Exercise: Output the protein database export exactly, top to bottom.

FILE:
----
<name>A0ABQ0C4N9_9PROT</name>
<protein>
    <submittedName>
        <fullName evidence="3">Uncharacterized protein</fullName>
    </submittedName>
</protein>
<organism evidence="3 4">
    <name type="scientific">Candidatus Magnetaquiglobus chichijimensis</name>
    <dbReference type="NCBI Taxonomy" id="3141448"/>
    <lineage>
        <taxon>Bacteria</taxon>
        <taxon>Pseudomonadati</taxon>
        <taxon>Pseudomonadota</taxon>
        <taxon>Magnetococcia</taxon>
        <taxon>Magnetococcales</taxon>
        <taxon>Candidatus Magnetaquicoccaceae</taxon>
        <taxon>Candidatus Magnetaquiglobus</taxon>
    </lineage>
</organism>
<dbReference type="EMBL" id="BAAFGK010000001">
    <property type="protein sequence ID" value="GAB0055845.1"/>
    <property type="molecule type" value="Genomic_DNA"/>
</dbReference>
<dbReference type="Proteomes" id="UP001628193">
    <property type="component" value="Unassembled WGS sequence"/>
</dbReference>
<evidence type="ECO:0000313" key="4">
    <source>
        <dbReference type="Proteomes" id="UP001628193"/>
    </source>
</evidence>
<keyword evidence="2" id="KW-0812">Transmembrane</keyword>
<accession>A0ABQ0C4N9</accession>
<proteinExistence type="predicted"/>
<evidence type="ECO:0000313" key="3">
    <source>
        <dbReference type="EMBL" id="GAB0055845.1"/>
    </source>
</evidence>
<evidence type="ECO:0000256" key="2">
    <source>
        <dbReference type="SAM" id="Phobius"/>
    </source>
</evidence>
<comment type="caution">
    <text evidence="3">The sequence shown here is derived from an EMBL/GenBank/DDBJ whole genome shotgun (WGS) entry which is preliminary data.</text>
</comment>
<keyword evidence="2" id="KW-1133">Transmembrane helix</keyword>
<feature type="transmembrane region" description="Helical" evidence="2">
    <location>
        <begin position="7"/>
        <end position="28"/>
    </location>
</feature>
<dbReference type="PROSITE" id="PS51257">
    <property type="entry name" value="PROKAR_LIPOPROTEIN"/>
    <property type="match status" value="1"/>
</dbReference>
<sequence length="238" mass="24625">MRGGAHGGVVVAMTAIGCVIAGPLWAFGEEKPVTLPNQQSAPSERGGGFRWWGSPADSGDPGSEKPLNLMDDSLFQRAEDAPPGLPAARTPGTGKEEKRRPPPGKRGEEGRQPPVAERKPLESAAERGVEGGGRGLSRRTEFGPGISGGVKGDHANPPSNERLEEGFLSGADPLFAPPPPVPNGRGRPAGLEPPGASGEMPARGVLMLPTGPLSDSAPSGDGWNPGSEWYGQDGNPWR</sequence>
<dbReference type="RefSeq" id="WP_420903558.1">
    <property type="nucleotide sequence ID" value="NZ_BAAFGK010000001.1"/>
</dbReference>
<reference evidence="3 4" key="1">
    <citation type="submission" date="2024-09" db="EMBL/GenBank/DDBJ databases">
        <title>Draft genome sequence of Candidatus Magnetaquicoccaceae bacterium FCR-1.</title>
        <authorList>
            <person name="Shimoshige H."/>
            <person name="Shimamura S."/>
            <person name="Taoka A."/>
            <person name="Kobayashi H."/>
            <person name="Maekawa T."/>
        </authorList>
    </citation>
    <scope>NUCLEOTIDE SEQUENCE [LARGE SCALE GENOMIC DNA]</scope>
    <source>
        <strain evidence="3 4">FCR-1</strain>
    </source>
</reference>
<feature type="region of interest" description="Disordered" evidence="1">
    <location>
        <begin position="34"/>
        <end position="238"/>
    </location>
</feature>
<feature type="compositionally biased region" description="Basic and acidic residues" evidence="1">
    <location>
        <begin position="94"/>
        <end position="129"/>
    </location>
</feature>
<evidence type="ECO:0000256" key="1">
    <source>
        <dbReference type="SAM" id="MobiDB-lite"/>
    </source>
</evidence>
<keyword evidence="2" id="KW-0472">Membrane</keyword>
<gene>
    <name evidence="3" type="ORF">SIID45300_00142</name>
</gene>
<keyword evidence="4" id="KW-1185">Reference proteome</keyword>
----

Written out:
<name>A0ABQ0C4N9_9PROT</name>
<protein>
    <submittedName>
        <fullName evidence="3">Uncharacterized protein</fullName>
    </submittedName>
</protein>
<organism evidence="3 4">
    <name type="scientific">Candidatus Magnetaquiglobus chichijimensis</name>
    <dbReference type="NCBI Taxonomy" id="3141448"/>
    <lineage>
        <taxon>Bacteria</taxon>
        <taxon>Pseudomonadati</taxon>
        <taxon>Pseudomonadota</taxon>
        <taxon>Magnetococcia</taxon>
        <taxon>Magnetococcales</taxon>
        <taxon>Candidatus Magnetaquicoccaceae</taxon>
        <taxon>Candidatus Magnetaquiglobus</taxon>
    </lineage>
</organism>
<dbReference type="EMBL" id="BAAFGK010000001">
    <property type="protein sequence ID" value="GAB0055845.1"/>
    <property type="molecule type" value="Genomic_DNA"/>
</dbReference>
<dbReference type="Proteomes" id="UP001628193">
    <property type="component" value="Unassembled WGS sequence"/>
</dbReference>
<evidence type="ECO:0000313" key="4">
    <source>
        <dbReference type="Proteomes" id="UP001628193"/>
    </source>
</evidence>
<keyword evidence="2" id="KW-0812">Transmembrane</keyword>
<accession>A0ABQ0C4N9</accession>
<proteinExistence type="predicted"/>
<evidence type="ECO:0000313" key="3">
    <source>
        <dbReference type="EMBL" id="GAB0055845.1"/>
    </source>
</evidence>
<evidence type="ECO:0000256" key="2">
    <source>
        <dbReference type="SAM" id="Phobius"/>
    </source>
</evidence>
<comment type="caution">
    <text evidence="3">The sequence shown here is derived from an EMBL/GenBank/DDBJ whole genome shotgun (WGS) entry which is preliminary data.</text>
</comment>
<keyword evidence="2" id="KW-1133">Transmembrane helix</keyword>
<feature type="transmembrane region" description="Helical" evidence="2">
    <location>
        <begin position="7"/>
        <end position="28"/>
    </location>
</feature>
<dbReference type="PROSITE" id="PS51257">
    <property type="entry name" value="PROKAR_LIPOPROTEIN"/>
    <property type="match status" value="1"/>
</dbReference>
<sequence length="238" mass="24625">MRGGAHGGVVVAMTAIGCVIAGPLWAFGEEKPVTLPNQQSAPSERGGGFRWWGSPADSGDPGSEKPLNLMDDSLFQRAEDAPPGLPAARTPGTGKEEKRRPPPGKRGEEGRQPPVAERKPLESAAERGVEGGGRGLSRRTEFGPGISGGVKGDHANPPSNERLEEGFLSGADPLFAPPPPVPNGRGRPAGLEPPGASGEMPARGVLMLPTGPLSDSAPSGDGWNPGSEWYGQDGNPWR</sequence>
<dbReference type="RefSeq" id="WP_420903558.1">
    <property type="nucleotide sequence ID" value="NZ_BAAFGK010000001.1"/>
</dbReference>
<reference evidence="3 4" key="1">
    <citation type="submission" date="2024-09" db="EMBL/GenBank/DDBJ databases">
        <title>Draft genome sequence of Candidatus Magnetaquicoccaceae bacterium FCR-1.</title>
        <authorList>
            <person name="Shimoshige H."/>
            <person name="Shimamura S."/>
            <person name="Taoka A."/>
            <person name="Kobayashi H."/>
            <person name="Maekawa T."/>
        </authorList>
    </citation>
    <scope>NUCLEOTIDE SEQUENCE [LARGE SCALE GENOMIC DNA]</scope>
    <source>
        <strain evidence="3 4">FCR-1</strain>
    </source>
</reference>
<feature type="region of interest" description="Disordered" evidence="1">
    <location>
        <begin position="34"/>
        <end position="238"/>
    </location>
</feature>
<feature type="compositionally biased region" description="Basic and acidic residues" evidence="1">
    <location>
        <begin position="94"/>
        <end position="129"/>
    </location>
</feature>
<evidence type="ECO:0000256" key="1">
    <source>
        <dbReference type="SAM" id="MobiDB-lite"/>
    </source>
</evidence>
<keyword evidence="2" id="KW-0472">Membrane</keyword>
<gene>
    <name evidence="3" type="ORF">SIID45300_00142</name>
</gene>
<keyword evidence="4" id="KW-1185">Reference proteome</keyword>